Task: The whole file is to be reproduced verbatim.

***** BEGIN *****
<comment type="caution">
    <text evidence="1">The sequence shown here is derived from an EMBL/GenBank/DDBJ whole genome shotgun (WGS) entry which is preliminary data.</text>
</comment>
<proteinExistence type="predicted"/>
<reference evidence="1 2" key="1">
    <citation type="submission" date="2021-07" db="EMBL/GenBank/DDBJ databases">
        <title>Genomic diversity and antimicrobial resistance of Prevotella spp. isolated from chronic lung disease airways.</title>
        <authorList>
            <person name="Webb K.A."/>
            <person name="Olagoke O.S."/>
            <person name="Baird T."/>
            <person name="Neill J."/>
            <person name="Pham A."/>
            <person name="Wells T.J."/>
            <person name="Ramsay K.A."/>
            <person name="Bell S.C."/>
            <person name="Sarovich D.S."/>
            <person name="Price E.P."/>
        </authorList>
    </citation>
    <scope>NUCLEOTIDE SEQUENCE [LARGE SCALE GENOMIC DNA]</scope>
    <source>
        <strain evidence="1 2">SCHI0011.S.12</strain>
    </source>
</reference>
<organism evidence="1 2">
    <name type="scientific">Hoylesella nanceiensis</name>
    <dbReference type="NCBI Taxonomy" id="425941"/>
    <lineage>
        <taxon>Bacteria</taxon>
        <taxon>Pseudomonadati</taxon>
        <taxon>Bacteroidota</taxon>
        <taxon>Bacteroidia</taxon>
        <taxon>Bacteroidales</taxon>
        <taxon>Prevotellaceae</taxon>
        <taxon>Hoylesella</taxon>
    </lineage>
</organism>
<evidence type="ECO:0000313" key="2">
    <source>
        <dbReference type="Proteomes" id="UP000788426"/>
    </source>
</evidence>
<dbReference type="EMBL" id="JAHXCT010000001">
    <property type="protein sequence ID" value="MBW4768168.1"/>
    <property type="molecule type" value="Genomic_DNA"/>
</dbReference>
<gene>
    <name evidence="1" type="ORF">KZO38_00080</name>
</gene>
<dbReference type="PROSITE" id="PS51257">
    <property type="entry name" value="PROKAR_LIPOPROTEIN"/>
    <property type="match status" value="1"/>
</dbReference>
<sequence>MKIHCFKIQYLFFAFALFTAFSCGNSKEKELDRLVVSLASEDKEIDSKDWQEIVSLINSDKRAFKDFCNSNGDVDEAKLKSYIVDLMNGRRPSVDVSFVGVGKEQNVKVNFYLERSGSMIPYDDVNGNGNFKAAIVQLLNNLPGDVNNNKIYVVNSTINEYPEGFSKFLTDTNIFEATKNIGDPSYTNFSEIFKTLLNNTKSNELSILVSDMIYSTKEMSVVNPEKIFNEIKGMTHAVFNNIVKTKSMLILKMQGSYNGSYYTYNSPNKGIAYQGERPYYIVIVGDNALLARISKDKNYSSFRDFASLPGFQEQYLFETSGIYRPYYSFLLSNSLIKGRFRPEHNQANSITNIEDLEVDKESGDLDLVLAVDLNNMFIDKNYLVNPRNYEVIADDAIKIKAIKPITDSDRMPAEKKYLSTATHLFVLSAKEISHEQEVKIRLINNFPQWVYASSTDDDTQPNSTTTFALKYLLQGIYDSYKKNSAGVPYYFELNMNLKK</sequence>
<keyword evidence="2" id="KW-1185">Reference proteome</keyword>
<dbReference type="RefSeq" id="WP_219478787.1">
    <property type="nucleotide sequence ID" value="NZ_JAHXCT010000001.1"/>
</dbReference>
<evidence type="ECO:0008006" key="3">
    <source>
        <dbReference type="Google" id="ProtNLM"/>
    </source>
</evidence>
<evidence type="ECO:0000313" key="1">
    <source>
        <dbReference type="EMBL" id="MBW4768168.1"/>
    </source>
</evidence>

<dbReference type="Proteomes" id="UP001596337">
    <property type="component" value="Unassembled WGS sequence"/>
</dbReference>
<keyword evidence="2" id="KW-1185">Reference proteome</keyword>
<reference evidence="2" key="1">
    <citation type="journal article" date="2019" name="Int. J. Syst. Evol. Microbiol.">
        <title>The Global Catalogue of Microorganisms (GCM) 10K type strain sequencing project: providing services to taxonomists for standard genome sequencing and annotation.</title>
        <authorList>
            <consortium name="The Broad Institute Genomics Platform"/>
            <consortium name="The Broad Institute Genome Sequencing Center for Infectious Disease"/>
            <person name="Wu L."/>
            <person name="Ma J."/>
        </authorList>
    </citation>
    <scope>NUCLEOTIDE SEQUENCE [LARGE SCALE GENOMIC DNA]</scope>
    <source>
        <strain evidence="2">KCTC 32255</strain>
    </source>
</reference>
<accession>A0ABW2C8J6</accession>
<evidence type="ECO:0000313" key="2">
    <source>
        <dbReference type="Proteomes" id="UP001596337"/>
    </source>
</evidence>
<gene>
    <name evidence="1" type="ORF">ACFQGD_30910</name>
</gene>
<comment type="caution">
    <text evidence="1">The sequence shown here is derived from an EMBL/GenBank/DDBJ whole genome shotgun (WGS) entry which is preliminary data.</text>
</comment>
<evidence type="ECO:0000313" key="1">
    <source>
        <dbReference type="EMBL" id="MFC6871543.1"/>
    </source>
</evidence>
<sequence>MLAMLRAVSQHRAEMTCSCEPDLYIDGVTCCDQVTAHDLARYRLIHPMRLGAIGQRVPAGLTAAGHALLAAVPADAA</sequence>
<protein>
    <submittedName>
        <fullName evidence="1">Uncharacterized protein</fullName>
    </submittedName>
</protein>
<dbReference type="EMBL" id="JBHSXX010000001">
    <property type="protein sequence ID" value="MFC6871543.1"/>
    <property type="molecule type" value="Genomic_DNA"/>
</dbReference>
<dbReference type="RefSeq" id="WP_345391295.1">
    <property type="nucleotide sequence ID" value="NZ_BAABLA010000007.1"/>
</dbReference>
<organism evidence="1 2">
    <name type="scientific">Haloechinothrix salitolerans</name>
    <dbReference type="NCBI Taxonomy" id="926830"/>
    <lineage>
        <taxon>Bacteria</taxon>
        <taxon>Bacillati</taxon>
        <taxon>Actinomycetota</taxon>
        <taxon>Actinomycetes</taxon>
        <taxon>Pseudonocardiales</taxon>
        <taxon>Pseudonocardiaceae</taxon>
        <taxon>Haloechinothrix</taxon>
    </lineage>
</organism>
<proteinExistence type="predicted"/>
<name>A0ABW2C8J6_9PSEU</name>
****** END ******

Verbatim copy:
<comment type="caution">
    <text evidence="1">The sequence shown here is derived from an EMBL/GenBank/DDBJ whole genome shotgun (WGS) entry which is preliminary data.</text>
</comment>
<proteinExistence type="predicted"/>
<reference evidence="1 2" key="1">
    <citation type="submission" date="2021-07" db="EMBL/GenBank/DDBJ databases">
        <title>Genomic diversity and antimicrobial resistance of Prevotella spp. isolated from chronic lung disease airways.</title>
        <authorList>
            <person name="Webb K.A."/>
            <person name="Olagoke O.S."/>
            <person name="Baird T."/>
            <person name="Neill J."/>
            <person name="Pham A."/>
            <person name="Wells T.J."/>
            <person name="Ramsay K.A."/>
            <person name="Bell S.C."/>
            <person name="Sarovich D.S."/>
            <person name="Price E.P."/>
        </authorList>
    </citation>
    <scope>NUCLEOTIDE SEQUENCE [LARGE SCALE GENOMIC DNA]</scope>
    <source>
        <strain evidence="1 2">SCHI0011.S.12</strain>
    </source>
</reference>
<organism evidence="1 2">
    <name type="scientific">Hoylesella nanceiensis</name>
    <dbReference type="NCBI Taxonomy" id="425941"/>
    <lineage>
        <taxon>Bacteria</taxon>
        <taxon>Pseudomonadati</taxon>
        <taxon>Bacteroidota</taxon>
        <taxon>Bacteroidia</taxon>
        <taxon>Bacteroidales</taxon>
        <taxon>Prevotellaceae</taxon>
        <taxon>Hoylesella</taxon>
    </lineage>
</organism>
<evidence type="ECO:0000313" key="2">
    <source>
        <dbReference type="Proteomes" id="UP000788426"/>
    </source>
</evidence>
<dbReference type="EMBL" id="JAHXCT010000001">
    <property type="protein sequence ID" value="MBW4768168.1"/>
    <property type="molecule type" value="Genomic_DNA"/>
</dbReference>
<gene>
    <name evidence="1" type="ORF">KZO38_00080</name>
</gene>
<dbReference type="PROSITE" id="PS51257">
    <property type="entry name" value="PROKAR_LIPOPROTEIN"/>
    <property type="match status" value="1"/>
</dbReference>
<sequence>MKIHCFKIQYLFFAFALFTAFSCGNSKEKELDRLVVSLASEDKEIDSKDWQEIVSLINSDKRAFKDFCNSNGDVDEAKLKSYIVDLMNGRRPSVDVSFVGVGKEQNVKVNFYLERSGSMIPYDDVNGNGNFKAAIVQLLNNLPGDVNNNKIYVVNSTINEYPEGFSKFLTDTNIFEATKNIGDPSYTNFSEIFKTLLNNTKSNELSILVSDMIYSTKEMSVVNPEKIFNEIKGMTHAVFNNIVKTKSMLILKMQGSYNGSYYTYNSPNKGIAYQGERPYYIVIVGDNALLARISKDKNYSSFRDFASLPGFQEQYLFETSGIYRPYYSFLLSNSLIKGRFRPEHNQANSITNIEDLEVDKESGDLDLVLAVDLNNMFIDKNYLVNPRNYEVIADDAIKIKAIKPITDSDRMPAEKKYLSTATHLFVLSAKEISHEQEVKIRLINNFPQWVYASSTDDDTQPNSTTTFALKYLLQGIYDSYKKNSAGVPYYFELNMNLKK</sequence>
<keyword evidence="2" id="KW-1185">Reference proteome</keyword>
<dbReference type="RefSeq" id="WP_219478787.1">
    <property type="nucleotide sequence ID" value="NZ_JAHXCT010000001.1"/>
</dbReference>
<evidence type="ECO:0008006" key="3">
    <source>
        <dbReference type="Google" id="ProtNLM"/>
    </source>
</evidence>
<evidence type="ECO:0000313" key="1">
    <source>
        <dbReference type="EMBL" id="MBW4768168.1"/>
    </source>
</evidence>

<dbReference type="Proteomes" id="UP001596337">
    <property type="component" value="Unassembled WGS sequence"/>
</dbReference>
<keyword evidence="2" id="KW-1185">Reference proteome</keyword>
<reference evidence="2" key="1">
    <citation type="journal article" date="2019" name="Int. J. Syst. Evol. Microbiol.">
        <title>The Global Catalogue of Microorganisms (GCM) 10K type strain sequencing project: providing services to taxonomists for standard genome sequencing and annotation.</title>
        <authorList>
            <consortium name="The Broad Institute Genomics Platform"/>
            <consortium name="The Broad Institute Genome Sequencing Center for Infectious Disease"/>
            <person name="Wu L."/>
            <person name="Ma J."/>
        </authorList>
    </citation>
    <scope>NUCLEOTIDE SEQUENCE [LARGE SCALE GENOMIC DNA]</scope>
    <source>
        <strain evidence="2">KCTC 32255</strain>
    </source>
</reference>
<accession>A0ABW2C8J6</accession>
<evidence type="ECO:0000313" key="2">
    <source>
        <dbReference type="Proteomes" id="UP001596337"/>
    </source>
</evidence>
<gene>
    <name evidence="1" type="ORF">ACFQGD_30910</name>
</gene>
<comment type="caution">
    <text evidence="1">The sequence shown here is derived from an EMBL/GenBank/DDBJ whole genome shotgun (WGS) entry which is preliminary data.</text>
</comment>
<evidence type="ECO:0000313" key="1">
    <source>
        <dbReference type="EMBL" id="MFC6871543.1"/>
    </source>
</evidence>
<sequence>MLAMLRAVSQHRAEMTCSCEPDLYIDGVTCCDQVTAHDLARYRLIHPMRLGAIGQRVPAGLTAAGHALLAAVPADAA</sequence>
<protein>
    <submittedName>
        <fullName evidence="1">Uncharacterized protein</fullName>
    </submittedName>
</protein>
<dbReference type="EMBL" id="JBHSXX010000001">
    <property type="protein sequence ID" value="MFC6871543.1"/>
    <property type="molecule type" value="Genomic_DNA"/>
</dbReference>
<dbReference type="RefSeq" id="WP_345391295.1">
    <property type="nucleotide sequence ID" value="NZ_BAABLA010000007.1"/>
</dbReference>
<organism evidence="1 2">
    <name type="scientific">Haloechinothrix salitolerans</name>
    <dbReference type="NCBI Taxonomy" id="926830"/>
    <lineage>
        <taxon>Bacteria</taxon>
        <taxon>Bacillati</taxon>
        <taxon>Actinomycetota</taxon>
        <taxon>Actinomycetes</taxon>
        <taxon>Pseudonocardiales</taxon>
        <taxon>Pseudonocardiaceae</taxon>
        <taxon>Haloechinothrix</taxon>
    </lineage>
</organism>
<proteinExistence type="predicted"/>
<name>A0ABW2C8J6_9PSEU</name>